• discussed the grass by the burn site. The council noted that some years the area had been rented to farmers for cattle grazing. As a result, the fence and the road leading to the burn site had been damaged. The council agreed to clean up the area.
• heard from Public Works Director Karen Dalke that the lift station at the new housing development needed a new battery since it was already seven years old.
• heard that hand dryers for the city park restrooms should arrive soon.
• discussed continuing vandalism at the park and the advisability of installing security cameras.
• discussed, but made no decision about, small ramps for skate boarders at the city park.
Goertzen said she had contacted the insurance company and was told the city needs a sign that lists the rules and warnings. Ramps would have to be professionally designed and constructed and would need a maintenance schedule. Liability insurance would cost the city $350 a year. A ramp would cost $250.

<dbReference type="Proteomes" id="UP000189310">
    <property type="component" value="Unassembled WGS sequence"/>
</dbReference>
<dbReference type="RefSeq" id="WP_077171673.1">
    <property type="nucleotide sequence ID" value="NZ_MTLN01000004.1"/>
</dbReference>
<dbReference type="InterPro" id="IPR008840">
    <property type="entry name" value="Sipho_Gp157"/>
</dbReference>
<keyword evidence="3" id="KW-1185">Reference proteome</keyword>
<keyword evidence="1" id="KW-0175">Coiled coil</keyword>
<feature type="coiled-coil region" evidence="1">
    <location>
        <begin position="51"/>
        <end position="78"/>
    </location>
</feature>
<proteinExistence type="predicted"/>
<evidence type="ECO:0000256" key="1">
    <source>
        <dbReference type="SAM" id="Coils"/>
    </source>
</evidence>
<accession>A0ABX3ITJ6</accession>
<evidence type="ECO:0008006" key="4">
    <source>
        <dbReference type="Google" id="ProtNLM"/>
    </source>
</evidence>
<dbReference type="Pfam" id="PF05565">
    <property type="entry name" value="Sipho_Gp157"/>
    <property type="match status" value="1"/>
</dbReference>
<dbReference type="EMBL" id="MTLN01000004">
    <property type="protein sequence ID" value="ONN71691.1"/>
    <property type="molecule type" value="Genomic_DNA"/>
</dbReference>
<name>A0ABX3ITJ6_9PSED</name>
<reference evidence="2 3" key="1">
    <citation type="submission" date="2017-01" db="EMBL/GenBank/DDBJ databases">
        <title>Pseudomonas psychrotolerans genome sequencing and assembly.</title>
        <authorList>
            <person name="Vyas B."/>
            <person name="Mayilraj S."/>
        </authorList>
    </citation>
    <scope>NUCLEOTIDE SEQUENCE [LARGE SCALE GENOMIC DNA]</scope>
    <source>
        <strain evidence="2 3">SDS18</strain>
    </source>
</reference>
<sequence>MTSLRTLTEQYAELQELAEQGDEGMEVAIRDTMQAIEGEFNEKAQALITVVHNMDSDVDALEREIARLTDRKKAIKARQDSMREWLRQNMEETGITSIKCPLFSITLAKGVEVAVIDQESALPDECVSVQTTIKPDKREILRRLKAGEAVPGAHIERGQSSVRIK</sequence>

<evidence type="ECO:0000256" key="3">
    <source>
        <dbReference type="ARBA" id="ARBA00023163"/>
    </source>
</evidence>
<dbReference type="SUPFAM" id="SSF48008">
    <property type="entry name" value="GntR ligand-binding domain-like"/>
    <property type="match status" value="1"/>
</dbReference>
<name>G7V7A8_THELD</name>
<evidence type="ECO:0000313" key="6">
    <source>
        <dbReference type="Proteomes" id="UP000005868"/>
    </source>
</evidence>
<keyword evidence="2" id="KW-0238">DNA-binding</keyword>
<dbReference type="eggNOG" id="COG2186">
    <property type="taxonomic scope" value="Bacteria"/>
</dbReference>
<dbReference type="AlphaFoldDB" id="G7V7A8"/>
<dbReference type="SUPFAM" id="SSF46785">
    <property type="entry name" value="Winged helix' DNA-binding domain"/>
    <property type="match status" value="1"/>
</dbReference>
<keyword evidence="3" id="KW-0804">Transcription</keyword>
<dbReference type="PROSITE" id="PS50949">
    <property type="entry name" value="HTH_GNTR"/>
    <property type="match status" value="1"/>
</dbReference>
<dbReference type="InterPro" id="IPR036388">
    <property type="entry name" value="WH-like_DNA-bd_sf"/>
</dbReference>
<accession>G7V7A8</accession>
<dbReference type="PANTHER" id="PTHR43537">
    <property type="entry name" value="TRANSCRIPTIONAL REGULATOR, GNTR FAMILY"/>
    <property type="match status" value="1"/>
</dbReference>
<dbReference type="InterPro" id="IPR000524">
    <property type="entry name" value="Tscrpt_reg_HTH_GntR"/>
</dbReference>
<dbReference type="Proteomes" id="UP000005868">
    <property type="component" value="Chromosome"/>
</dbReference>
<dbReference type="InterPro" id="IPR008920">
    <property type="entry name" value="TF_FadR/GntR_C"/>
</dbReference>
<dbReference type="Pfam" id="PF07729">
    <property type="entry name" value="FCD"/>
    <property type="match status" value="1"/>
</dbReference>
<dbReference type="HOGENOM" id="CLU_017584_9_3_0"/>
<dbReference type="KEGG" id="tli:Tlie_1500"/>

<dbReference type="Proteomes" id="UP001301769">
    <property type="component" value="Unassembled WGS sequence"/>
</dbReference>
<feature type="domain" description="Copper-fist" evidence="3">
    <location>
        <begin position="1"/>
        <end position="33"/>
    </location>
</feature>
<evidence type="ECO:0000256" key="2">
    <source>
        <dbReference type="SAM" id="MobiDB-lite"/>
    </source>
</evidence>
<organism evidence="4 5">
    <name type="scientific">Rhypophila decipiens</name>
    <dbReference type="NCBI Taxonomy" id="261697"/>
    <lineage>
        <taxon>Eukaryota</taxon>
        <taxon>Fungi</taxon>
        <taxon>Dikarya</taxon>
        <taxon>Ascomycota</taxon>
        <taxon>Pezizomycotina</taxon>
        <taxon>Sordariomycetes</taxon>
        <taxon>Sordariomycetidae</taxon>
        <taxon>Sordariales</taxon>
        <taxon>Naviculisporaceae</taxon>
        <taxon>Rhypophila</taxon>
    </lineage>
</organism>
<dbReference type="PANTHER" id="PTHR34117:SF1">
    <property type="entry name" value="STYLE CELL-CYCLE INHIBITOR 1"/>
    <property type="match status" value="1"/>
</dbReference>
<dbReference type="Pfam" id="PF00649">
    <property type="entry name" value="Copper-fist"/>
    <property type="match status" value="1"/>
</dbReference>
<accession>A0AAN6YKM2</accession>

• considered new benches for the park.
• heard about air in the water.
• heard from Goertzen that the city shredding day “went fairly well.” She said a number of residents came to the city building to use the service.
• heard that the city-wide clean-up day would be June 22. Goertzen said appliances cannot contain refrigerant. The owner has to have a written notice from a technician that the refrigerant has been removed. Otherwise, the trash haulers will not pick up those appliances.
• discussed mowing the city lots that are used for hobby airplanes. It was noted that only city employees are allowed to use city equipment because of liability issues.
• voted to replace the concrete by the Ratzlaff building at a cost of about $750. A water leak had prompted the removal of some concrete near that building.
• listened to a review of the 2013 budget by Goertzen.
• met in executive session to discuss personnel. In open session, the council voted to wait another six months before granting employee raises.
• voted to start city council meetings at 7 p.m. instead of 8 p.m., beginning with the July meeting.